Finally, I also like their determination to inspire with their publications. When the Greek anarchists were here they made a point to tell us that they showed images of victory in their presentations, not of police brutality or of defeat. That really struck a chord with us here at PCWC, because we've always thought it was very important to create and celebrate our victories. (And along those lines, here's some other reading material that might be relevant to upcoming events.)

So, cheers, Rise Like Lions! Here's to you, and good luck! A breath of fresh air, indeed!


In related news, I'm about halfway through putting together a pamphlet version of my examination of the anti-speed camera struggles in the Valley, "When the Border is Everywhere". Look for that to be posted up soon. I've also been having some thoughts about a Phoenix anarchist book/pamphlet fair some time this winter. No solid plans, but something to think about for the future. I'm interested in feedback on such a thing were one to be organized, so let me know your thoughts if you have any on it.

You can download RLL's delightful pamphlet version of "Union of Arsonists" here.

Tuesday, October 19, 2010

Phoenix stands with Oscar Grant: Film showing and discussion on police brutality

Oscar Grant

Is the police meltdown in full effect? Not a day goes by, of late, without news of some scandal, brutality, or murder coming from one of the valley police agencies. It's not just here either, across the country there appears to be a rise in the reports of increasing violence and abuse coming from the authorities, much of it coming to light because the people witnessing these incidents are recording it, sharing it on the internet, and a corporate news outlet eventually catches wise and reports on it.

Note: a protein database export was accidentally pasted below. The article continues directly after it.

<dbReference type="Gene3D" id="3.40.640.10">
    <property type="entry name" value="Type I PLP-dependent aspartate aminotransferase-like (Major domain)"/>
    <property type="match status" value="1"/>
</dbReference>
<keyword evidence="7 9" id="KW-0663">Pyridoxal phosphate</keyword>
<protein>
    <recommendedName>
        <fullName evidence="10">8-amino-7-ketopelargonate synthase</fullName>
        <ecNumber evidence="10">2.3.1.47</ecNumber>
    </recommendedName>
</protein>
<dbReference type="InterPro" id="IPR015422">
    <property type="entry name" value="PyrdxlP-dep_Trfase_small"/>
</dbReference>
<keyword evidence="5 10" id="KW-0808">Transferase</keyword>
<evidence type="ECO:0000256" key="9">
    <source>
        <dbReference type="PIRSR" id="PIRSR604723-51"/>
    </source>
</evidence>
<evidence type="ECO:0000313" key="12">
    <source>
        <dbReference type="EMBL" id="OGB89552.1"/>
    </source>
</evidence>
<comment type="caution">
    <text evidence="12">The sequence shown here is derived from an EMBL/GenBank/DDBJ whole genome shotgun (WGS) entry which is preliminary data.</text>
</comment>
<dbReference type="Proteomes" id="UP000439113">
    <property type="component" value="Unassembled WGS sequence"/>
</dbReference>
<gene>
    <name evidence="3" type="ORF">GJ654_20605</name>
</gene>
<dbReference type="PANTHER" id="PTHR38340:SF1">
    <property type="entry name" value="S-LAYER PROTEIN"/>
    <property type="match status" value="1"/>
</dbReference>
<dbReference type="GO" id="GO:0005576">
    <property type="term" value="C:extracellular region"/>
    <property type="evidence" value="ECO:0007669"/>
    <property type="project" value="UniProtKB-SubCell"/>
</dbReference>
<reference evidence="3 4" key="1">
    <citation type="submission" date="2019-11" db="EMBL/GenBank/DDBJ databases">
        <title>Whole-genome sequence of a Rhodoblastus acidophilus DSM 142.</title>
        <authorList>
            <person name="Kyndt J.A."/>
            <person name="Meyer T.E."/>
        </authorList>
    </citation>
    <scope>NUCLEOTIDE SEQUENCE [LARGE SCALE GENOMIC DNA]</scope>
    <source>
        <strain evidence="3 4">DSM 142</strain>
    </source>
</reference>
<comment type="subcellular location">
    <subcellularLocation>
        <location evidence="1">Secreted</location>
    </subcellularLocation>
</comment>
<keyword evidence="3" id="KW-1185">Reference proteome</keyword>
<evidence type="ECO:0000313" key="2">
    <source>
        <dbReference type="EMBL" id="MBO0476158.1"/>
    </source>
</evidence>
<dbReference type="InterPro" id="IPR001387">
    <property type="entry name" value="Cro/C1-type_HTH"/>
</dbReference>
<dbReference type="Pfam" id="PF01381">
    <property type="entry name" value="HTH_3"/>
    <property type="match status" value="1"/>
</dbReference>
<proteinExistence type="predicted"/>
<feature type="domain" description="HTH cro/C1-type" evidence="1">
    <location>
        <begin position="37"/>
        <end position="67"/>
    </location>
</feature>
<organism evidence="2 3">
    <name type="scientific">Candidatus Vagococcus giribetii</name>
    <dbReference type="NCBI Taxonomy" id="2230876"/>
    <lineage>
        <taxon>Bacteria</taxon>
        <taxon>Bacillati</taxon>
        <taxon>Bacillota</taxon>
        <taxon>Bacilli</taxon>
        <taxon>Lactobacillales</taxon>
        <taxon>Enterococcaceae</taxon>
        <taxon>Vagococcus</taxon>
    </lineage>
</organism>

In no case is this more clear than the murder of Oscar Grant, an unarmed man shot and killed by Johannes Mehserle, an Oakland transit cop, on a BART platform in the early hours of new year's day 2009. A friend, and activist from the Los Angeles solidarity efforts in the Grant case, is in town and is giving a presentation and showing a video on Oscar Grant's case to commemorate the annual October 22 national day against police brutality (albeit a day late, there was a scheduling conflict with the event being hosted on the 22nd). This will also be a good opportunity for anyone interested in meeting up and networking with others who are also interested in organizing and fighting back against the police.

If there's one lesson I've learned over the years of agitating against the police and in support of community control, it's that reform is a failure. Whether in the form of a citizen review board, or sensitivity training for officers, these are superficial changes to an institution that was created to protect the rich and their property, and to keep poor people down by force, when necessary. When we say we have to abolish the police, that includes this whole stinking system, the bureaucrats, politicians, and capitalists who demand social peace maintained by the police, so that workers go to work, pay the rent and bills, and line the pockets of everyone who controls where we sleep, what goods we use, and where we travel.

As anarchists, we having nothing but contempt for the social peace of the state, achieved through coercion and violence, which is why when we demand justice for those murdered by cops, we are demanding the abolition of those who seek to control and dominate.

A sign at a recent protest against killer Phoenix cop Richard Chrisman

The statement below was written up by the organizer of Saturday's Oscar Grant event in Phoenix, if you're interested in putting armed authoritarians in their place, this event is a good start.



Showing of the Film, "Operation Small Axe"
Discussion of Police Brutality and the Oscar Grant Shooting